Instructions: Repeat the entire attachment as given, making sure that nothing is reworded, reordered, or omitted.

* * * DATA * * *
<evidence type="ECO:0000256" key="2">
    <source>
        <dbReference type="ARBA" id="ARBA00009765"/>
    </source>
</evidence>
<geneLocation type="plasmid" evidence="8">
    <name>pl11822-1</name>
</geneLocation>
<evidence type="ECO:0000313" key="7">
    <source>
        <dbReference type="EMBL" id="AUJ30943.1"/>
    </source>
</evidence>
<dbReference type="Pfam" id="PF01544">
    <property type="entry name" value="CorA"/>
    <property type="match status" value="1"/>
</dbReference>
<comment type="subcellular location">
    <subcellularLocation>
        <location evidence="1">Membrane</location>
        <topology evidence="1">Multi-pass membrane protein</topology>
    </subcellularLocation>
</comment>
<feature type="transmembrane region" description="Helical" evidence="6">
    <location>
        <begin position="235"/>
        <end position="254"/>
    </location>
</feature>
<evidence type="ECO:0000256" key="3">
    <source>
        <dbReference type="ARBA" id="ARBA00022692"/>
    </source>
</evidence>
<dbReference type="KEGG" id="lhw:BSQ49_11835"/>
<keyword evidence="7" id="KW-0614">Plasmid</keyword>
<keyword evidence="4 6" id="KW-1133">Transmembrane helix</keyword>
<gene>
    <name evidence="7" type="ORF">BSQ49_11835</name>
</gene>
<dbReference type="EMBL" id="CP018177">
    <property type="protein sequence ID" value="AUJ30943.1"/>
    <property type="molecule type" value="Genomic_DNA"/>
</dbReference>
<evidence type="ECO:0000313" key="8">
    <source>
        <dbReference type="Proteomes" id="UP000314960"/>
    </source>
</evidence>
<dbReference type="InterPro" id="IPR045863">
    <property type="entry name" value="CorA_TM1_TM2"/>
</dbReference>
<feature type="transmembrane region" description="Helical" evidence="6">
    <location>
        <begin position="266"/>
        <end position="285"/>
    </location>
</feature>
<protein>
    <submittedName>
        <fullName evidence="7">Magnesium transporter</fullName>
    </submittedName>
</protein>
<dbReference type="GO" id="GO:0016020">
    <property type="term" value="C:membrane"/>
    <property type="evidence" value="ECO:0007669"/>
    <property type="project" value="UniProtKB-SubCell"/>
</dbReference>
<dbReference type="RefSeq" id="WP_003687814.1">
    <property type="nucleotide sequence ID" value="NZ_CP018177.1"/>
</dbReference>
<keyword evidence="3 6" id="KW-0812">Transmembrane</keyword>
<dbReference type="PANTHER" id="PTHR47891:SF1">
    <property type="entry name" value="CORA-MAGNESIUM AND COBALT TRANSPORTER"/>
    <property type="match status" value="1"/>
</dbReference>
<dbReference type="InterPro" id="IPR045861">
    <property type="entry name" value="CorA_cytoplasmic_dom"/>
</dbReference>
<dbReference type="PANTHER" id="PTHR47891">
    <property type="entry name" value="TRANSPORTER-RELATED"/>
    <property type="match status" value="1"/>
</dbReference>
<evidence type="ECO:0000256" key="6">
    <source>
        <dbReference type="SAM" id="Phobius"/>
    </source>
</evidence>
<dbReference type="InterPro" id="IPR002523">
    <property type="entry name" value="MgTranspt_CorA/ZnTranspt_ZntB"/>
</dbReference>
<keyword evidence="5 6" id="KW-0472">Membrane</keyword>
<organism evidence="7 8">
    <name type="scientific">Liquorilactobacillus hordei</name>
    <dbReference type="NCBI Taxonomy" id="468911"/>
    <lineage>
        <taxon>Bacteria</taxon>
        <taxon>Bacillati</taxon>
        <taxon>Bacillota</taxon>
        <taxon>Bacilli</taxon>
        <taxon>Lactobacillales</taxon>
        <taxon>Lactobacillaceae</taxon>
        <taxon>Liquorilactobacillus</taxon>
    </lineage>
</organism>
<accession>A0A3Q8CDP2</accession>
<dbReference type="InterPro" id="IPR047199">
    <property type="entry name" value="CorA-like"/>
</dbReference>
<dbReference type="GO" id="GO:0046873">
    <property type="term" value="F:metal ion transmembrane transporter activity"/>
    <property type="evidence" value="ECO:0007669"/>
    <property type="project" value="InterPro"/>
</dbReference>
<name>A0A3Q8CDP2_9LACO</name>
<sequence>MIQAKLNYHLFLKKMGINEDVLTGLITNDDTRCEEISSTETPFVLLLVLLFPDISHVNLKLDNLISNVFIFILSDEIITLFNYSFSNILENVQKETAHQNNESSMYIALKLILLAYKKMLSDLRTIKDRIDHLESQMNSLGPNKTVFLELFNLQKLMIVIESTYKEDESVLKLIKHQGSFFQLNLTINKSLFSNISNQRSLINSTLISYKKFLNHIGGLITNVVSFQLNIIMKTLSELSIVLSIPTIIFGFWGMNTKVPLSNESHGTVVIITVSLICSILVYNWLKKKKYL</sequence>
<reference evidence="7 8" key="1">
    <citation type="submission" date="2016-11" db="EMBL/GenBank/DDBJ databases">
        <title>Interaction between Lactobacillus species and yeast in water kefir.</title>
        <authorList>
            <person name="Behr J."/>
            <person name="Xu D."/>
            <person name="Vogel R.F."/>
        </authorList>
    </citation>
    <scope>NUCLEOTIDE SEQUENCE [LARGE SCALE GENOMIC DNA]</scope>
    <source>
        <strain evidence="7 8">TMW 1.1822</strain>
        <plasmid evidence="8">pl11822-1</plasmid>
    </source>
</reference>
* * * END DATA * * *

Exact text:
<evidence type="ECO:0000256" key="2">
    <source>
        <dbReference type="ARBA" id="ARBA00009765"/>
    </source>
</evidence>
<geneLocation type="plasmid" evidence="8">
    <name>pl11822-1</name>
</geneLocation>
<evidence type="ECO:0000313" key="7">
    <source>
        <dbReference type="EMBL" id="AUJ30943.1"/>
    </source>
</evidence>
<dbReference type="Pfam" id="PF01544">
    <property type="entry name" value="CorA"/>
    <property type="match status" value="1"/>
</dbReference>
<comment type="subcellular location">
    <subcellularLocation>
        <location evidence="1">Membrane</location>
        <topology evidence="1">Multi-pass membrane protein</topology>
    </subcellularLocation>
</comment>
<feature type="transmembrane region" description="Helical" evidence="6">
    <location>
        <begin position="235"/>
        <end position="254"/>
    </location>
</feature>
<evidence type="ECO:0000256" key="3">
    <source>
        <dbReference type="ARBA" id="ARBA00022692"/>
    </source>
</evidence>
<dbReference type="KEGG" id="lhw:BSQ49_11835"/>
<keyword evidence="7" id="KW-0614">Plasmid</keyword>
<keyword evidence="4 6" id="KW-1133">Transmembrane helix</keyword>
<gene>
    <name evidence="7" type="ORF">BSQ49_11835</name>
</gene>
<dbReference type="EMBL" id="CP018177">
    <property type="protein sequence ID" value="AUJ30943.1"/>
    <property type="molecule type" value="Genomic_DNA"/>
</dbReference>
<evidence type="ECO:0000313" key="8">
    <source>
        <dbReference type="Proteomes" id="UP000314960"/>
    </source>
</evidence>
<dbReference type="InterPro" id="IPR045863">
    <property type="entry name" value="CorA_TM1_TM2"/>
</dbReference>
<feature type="transmembrane region" description="Helical" evidence="6">
    <location>
        <begin position="266"/>
        <end position="285"/>
    </location>
</feature>
<protein>
    <submittedName>
        <fullName evidence="7">Magnesium transporter</fullName>
    </submittedName>
</protein>
<dbReference type="GO" id="GO:0016020">
    <property type="term" value="C:membrane"/>
    <property type="evidence" value="ECO:0007669"/>
    <property type="project" value="UniProtKB-SubCell"/>
</dbReference>
<dbReference type="RefSeq" id="WP_003687814.1">
    <property type="nucleotide sequence ID" value="NZ_CP018177.1"/>
</dbReference>
<keyword evidence="3 6" id="KW-0812">Transmembrane</keyword>
<dbReference type="PANTHER" id="PTHR47891:SF1">
    <property type="entry name" value="CORA-MAGNESIUM AND COBALT TRANSPORTER"/>
    <property type="match status" value="1"/>
</dbReference>
<dbReference type="InterPro" id="IPR045861">
    <property type="entry name" value="CorA_cytoplasmic_dom"/>
</dbReference>
<dbReference type="PANTHER" id="PTHR47891">
    <property type="entry name" value="TRANSPORTER-RELATED"/>
    <property type="match status" value="1"/>
</dbReference>
<evidence type="ECO:0000256" key="6">
    <source>
        <dbReference type="SAM" id="Phobius"/>
    </source>
</evidence>
<dbReference type="InterPro" id="IPR002523">
    <property type="entry name" value="MgTranspt_CorA/ZnTranspt_ZntB"/>
</dbReference>
<keyword evidence="5 6" id="KW-0472">Membrane</keyword>
<organism evidence="7 8">
    <name type="scientific">Liquorilactobacillus hordei</name>
    <dbReference type="NCBI Taxonomy" id="468911"/>
    <lineage>
        <taxon>Bacteria</taxon>
        <taxon>Bacillati</taxon>
        <taxon>Bacillota</taxon>
        <taxon>Bacilli</taxon>
        <taxon>Lactobacillales</taxon>
        <taxon>Lactobacillaceae</taxon>
        <taxon>Liquorilactobacillus</taxon>
    </lineage>
</organism>
<accession>A0A3Q8CDP2</accession>
<dbReference type="InterPro" id="IPR047199">
    <property type="entry name" value="CorA-like"/>
</dbReference>
<dbReference type="GO" id="GO:0046873">
    <property type="term" value="F:metal ion transmembrane transporter activity"/>
    <property type="evidence" value="ECO:0007669"/>
    <property type="project" value="InterPro"/>
</dbReference>
<name>A0A3Q8CDP2_9LACO</name>
<sequence>MIQAKLNYHLFLKKMGINEDVLTGLITNDDTRCEEISSTETPFVLLLVLLFPDISHVNLKLDNLISNVFIFILSDEIITLFNYSFSNILENVQKETAHQNNESSMYIALKLILLAYKKMLSDLRTIKDRIDHLESQMNSLGPNKTVFLELFNLQKLMIVIESTYKEDESVLKLIKHQGSFFQLNLTINKSLFSNISNQRSLINSTLISYKKFLNHIGGLITNVVSFQLNIIMKTLSELSIVLSIPTIIFGFWGMNTKVPLSNESHGTVVIITVSLICSILVYNWLKKKKYL</sequence>
<reference evidence="7 8" key="1">
    <citation type="submission" date="2016-11" db="EMBL/GenBank/DDBJ databases">
        <title>Interaction between Lactobacillus species and yeast in water kefir.</title>
        <authorList>
            <person name="Behr J."/>
            <person name="Xu D."/>
            <person name="Vogel R.F."/>
        </authorList>
    </citation>
    <scope>NUCLEOTIDE SEQUENCE [LARGE SCALE GENOMIC DNA]</scope>
    <source>
        <strain evidence="7 8">TMW 1.1822</strain>
        <plasmid evidence="8">pl11822-1</plasmid>
    </source>
</reference>